Different ways of administration could help meet the diverse needs of people with cancer.
More than 19 million people are living with cancer worldwide. While medical advances may offer new therapy options, treatment days can be long and tiring for patients. This is why beyond treatment outcomes, modes of administration are an increasing focus for healthcare organisations like ours.
For decades, most biologic cancer therapies were given intravenously (IV, via a cannula directly into a patient’s vein). In recent years, this has started to change and more medicines can also be administered subcutaneously - directly under the skin.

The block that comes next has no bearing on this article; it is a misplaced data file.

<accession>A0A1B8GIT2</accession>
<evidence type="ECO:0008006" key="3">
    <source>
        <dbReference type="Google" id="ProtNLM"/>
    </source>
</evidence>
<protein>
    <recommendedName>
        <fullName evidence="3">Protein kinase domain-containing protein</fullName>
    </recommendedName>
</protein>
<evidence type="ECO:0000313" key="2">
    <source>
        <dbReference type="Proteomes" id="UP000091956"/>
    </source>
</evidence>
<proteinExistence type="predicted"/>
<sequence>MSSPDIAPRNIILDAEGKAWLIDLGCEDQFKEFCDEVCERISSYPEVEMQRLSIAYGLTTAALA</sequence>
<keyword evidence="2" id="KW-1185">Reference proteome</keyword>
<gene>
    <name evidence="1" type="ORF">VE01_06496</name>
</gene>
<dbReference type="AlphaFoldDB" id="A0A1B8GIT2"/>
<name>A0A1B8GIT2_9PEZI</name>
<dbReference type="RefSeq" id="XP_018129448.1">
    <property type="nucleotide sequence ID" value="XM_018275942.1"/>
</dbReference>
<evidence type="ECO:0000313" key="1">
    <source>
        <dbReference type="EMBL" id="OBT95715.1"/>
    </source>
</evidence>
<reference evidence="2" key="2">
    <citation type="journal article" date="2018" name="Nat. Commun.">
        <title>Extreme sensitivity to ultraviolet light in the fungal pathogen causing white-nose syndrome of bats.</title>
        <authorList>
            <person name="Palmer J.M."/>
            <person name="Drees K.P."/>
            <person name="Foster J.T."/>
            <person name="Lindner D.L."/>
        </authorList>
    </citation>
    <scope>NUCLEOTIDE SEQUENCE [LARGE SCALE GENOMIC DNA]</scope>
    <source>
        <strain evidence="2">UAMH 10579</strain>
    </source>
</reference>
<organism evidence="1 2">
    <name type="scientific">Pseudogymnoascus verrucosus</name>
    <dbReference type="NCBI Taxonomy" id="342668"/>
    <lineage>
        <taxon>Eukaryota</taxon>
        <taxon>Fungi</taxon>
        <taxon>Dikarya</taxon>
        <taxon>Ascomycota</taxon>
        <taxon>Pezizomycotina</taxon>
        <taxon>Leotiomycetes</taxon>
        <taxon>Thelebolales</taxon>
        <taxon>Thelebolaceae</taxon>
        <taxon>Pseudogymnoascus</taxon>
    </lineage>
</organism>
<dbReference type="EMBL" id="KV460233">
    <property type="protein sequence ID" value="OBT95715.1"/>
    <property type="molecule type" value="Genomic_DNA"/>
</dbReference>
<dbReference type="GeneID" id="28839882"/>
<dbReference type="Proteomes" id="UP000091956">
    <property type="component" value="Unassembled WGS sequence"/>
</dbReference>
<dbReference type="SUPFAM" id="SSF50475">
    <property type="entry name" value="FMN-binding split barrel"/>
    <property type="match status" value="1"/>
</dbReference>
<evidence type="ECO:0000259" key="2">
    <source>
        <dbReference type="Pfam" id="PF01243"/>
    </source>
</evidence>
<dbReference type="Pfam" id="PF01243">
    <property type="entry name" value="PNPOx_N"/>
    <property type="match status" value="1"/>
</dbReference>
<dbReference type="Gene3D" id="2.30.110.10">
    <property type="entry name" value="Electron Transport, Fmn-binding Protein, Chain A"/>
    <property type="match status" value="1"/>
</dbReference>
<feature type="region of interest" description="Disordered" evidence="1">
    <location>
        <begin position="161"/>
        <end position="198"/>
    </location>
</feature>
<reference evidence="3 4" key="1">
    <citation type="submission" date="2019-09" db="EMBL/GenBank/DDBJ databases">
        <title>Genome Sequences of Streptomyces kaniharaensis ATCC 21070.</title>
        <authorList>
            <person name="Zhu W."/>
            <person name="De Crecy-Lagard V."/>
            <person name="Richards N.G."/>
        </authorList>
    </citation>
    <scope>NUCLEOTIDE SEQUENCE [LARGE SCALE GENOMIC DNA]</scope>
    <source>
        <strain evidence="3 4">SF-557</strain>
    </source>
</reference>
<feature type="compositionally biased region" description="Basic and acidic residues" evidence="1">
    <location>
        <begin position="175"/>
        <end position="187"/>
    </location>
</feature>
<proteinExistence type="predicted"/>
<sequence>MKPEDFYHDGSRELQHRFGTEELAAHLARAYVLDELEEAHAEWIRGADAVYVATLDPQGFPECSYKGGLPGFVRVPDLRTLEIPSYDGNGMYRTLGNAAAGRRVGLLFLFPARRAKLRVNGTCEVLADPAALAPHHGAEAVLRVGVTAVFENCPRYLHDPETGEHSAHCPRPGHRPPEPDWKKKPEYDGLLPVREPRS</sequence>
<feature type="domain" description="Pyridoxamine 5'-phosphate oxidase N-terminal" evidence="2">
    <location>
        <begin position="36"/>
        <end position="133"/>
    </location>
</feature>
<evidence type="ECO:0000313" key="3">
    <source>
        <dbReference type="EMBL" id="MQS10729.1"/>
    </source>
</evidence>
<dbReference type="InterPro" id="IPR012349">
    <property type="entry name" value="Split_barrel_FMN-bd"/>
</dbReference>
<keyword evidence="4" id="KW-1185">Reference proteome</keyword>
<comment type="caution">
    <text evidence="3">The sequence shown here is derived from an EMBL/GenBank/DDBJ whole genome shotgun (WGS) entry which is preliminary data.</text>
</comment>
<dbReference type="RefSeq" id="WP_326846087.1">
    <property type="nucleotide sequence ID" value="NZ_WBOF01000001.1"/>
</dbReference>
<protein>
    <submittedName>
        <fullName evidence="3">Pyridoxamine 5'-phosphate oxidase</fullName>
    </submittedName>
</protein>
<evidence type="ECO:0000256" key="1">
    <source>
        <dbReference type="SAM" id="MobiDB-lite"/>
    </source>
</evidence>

Other recent developments include formulations combining medicines that are commonly given at the same time, fixed-duration treatments and supporting digital applications. In addition, some treatment regimens can now be administered out of the hospital, in a community care setting or at home.
Nurses do not just administer treatments, they also play a crucial role in many other ways - making patients feel as comfortable as possible and helping them and their families to adapt. Often facing a heavy workload, nurses can benefit from advancements in drug administration technology, ideally helping them to be as efficient as possible.
As we look to a future where cancer may become a chronic disease, we need to focus on improving therapy outcomes as well as offering administration options that meet the diverse needs and preferences of patients and their healthcare teams.